In Things Fall Apart, Chinua Achebe uses straightforward phrases, simple diction, and third-person omniscient narration to make the story more compelling. This novel is packed with memorable, potent comments. For instance, Achebe states, “No matter how prosperous a man was, if he was unable to rule his women and his children (and especially his women) he was not really a man” (p. 53). By using such direct phrasing, Achebe is preventing confusion and different interpretations. Moreover, by using understandable diction rather than overly decorated words, he makes his writing very clear. This clarity allows the novel to be accessible to a wide range of people, because the narration is easily understood. In other literary works, like Tess of the D’Urbervilles, we see how complex language and sentence structure can potentially hinder the reading experience. Hardy’s books, for example, are not accessible to younger or less educated audiences. Furthermore, due to the sophisticated narration, the story might get muddled for the readers, which takes away from the impactful story. Therefore, some people may not enjoy reading a novel like Tess as much as one like Things Fall Apart. Beyond his use of clarity, Achebe also uses third-person omniscient narration to help us understand what the different characters are thinking and feeling. In The Color Purple, we are mainly limited to Celie’s perspective of the story, due to the epistolary narration. To contrast, in Things Fall Apart, we are exposed to a variety of perspectives. Though the novel centers around Okonkwo, we see how Nwoye feels about his father (p. 63), how Ekwefi feels when Ezinma is taken (pp. 103-109), and what the colonizing Commissioner thinks about Igbo culture (pp. 208-209). These different points of view give the story more impact. Not only do we see Okonkwo’s reasonings and emotions, but we also see how others react to his actions. Overall, these narrative techniques enhance the emotive, powerful, and important storyline in Things Fall Apart.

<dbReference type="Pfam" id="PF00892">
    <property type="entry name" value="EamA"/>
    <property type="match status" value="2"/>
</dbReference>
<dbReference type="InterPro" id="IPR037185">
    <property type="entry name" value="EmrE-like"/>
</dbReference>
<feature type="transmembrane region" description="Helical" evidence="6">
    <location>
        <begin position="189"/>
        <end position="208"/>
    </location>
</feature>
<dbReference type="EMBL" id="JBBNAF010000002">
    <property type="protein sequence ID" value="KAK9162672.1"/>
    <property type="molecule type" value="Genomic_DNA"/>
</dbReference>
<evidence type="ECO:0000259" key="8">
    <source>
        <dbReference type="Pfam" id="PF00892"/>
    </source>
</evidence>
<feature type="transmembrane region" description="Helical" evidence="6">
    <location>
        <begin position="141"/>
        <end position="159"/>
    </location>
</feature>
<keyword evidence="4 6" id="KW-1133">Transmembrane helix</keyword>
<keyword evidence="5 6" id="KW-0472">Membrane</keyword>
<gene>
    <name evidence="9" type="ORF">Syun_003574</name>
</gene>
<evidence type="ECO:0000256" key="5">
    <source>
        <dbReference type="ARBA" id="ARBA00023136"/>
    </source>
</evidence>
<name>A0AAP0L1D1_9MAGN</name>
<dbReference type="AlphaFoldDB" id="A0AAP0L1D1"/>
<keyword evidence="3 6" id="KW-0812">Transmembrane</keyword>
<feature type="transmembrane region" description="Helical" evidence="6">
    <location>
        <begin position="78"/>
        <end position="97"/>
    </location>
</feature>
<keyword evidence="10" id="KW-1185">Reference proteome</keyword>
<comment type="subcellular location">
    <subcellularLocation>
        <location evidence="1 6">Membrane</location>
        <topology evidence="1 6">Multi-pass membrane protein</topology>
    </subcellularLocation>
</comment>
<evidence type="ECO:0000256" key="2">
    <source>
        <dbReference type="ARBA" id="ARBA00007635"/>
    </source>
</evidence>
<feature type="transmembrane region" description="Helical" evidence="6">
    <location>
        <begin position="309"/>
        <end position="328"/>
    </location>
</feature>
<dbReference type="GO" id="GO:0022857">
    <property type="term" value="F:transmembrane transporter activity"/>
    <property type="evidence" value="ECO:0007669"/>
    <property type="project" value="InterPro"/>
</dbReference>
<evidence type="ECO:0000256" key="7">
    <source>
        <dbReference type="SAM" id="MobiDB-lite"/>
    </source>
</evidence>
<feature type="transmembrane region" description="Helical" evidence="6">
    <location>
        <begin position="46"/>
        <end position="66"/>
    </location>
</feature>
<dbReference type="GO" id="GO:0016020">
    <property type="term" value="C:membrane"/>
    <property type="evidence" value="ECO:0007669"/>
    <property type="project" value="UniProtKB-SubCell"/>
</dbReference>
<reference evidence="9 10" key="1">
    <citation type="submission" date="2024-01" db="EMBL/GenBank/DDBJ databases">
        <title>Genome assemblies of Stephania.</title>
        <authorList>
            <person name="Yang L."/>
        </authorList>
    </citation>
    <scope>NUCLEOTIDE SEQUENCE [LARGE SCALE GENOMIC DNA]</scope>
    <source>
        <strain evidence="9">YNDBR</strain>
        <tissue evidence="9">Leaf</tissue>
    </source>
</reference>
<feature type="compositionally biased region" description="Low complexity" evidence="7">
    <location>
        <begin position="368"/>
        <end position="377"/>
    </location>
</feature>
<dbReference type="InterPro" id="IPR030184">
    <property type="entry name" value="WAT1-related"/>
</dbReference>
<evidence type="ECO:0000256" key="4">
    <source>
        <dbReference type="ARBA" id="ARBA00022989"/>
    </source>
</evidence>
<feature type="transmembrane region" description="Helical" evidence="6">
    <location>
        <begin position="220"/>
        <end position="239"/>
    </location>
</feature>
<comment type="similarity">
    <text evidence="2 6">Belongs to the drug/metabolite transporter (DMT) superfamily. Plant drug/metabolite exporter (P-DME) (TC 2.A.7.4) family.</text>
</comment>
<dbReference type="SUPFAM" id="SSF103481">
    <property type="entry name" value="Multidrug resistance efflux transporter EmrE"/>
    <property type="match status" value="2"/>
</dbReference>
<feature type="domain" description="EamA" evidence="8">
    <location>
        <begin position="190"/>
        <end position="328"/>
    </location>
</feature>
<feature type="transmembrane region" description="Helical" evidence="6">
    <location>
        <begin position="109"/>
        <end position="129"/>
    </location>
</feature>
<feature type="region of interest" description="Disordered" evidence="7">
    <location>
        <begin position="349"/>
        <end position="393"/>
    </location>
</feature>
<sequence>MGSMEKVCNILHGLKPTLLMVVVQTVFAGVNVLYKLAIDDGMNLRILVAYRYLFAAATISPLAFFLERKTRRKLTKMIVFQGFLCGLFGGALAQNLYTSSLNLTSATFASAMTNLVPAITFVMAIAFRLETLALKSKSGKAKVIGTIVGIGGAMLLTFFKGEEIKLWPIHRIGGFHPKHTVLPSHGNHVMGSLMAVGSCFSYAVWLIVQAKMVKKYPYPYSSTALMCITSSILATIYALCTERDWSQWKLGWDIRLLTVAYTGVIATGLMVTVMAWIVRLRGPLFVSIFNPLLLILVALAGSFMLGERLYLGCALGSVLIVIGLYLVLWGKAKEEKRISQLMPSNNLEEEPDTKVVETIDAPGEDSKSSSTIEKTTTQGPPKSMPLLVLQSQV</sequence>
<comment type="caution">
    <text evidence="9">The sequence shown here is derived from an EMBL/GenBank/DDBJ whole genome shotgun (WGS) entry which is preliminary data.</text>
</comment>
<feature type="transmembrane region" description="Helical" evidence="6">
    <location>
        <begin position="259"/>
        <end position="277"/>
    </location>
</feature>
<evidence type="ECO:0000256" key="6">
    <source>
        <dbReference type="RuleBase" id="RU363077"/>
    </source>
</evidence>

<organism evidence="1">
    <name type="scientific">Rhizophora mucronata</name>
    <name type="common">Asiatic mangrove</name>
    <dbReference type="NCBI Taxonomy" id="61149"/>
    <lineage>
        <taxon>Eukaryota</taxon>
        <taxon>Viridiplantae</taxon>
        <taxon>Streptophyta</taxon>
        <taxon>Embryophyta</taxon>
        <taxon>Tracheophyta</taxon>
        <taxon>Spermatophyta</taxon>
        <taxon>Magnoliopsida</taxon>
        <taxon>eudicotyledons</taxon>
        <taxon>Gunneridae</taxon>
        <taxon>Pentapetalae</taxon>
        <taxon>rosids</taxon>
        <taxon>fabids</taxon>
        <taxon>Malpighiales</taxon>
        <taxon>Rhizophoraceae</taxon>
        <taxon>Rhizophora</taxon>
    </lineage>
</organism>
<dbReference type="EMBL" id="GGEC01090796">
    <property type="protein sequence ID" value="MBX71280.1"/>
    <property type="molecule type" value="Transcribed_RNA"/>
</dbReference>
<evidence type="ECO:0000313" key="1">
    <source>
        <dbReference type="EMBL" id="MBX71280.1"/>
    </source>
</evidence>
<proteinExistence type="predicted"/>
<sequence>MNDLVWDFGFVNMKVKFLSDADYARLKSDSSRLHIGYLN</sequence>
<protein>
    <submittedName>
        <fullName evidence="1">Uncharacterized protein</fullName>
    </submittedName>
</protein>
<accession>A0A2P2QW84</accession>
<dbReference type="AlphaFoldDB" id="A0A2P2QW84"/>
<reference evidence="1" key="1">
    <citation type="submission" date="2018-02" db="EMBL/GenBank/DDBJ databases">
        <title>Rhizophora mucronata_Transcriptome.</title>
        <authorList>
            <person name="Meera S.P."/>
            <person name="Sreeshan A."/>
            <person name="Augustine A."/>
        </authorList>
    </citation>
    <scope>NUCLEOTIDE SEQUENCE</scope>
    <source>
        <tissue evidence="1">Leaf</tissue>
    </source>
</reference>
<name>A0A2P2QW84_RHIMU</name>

As I read Things Fall Apart, one question kept recurring in my mind: What social criticism can I make? My opinions inherently come from a modern, Western lens. In works like A Doll’s House, The Awakening, and Pygmalion, I feel perfectly comfortable criticizing patriarchal society. When I make those critiques, I am condemning the oppression that stems from a semi-modern, Western society. I am censuring my own society, which is rooted in misogyny, racism, colonization, genocide, capitalism, etc. To contrast, Things Fall Apart illustrates a pre-colonial society, and the detrimental effects of colonization. Hence, I feel like making social criticisms would reflect the same, imperialist ideologies that the white colonizers propagated through Igbo culture. At the end of this novel, we are shown how the Commissioner is writing a book called “The Pacification of the Primitive Tribes of the Lower Niger”, based on his experiences of colonization (pp. 208-209). This perfectly exemplifies how Western culture operates on the imperialist mindset that their society is superior. Furthermore, this quotation demonstrates that the Commissioner, and all other colonizers, view Indigenous tribes as “primitive” groups that must be conquered, fixed, and purified. Instead of highlighting the Igbo values of family, ancestral respect, and tradition, the missionaries criticize other elements of their culture. Therefore, to rephrase my original question, is it right for me to make any social criticisms? In doing so, would I be perpetuating a colonial mindset? Would I be agreeing with the missionaries who brought destruction to Igbo culture? If so, I will gladly limit my social commentary to novels that highlight the oppression caused by Western culture. I believe it is essential to recognize how we contribute to harmful conversations, to keep ourselves in check. Thus, when discussing Things Fall Apart, I think I will primarily focus on the detrimental impacts of colonization on Igbo culture.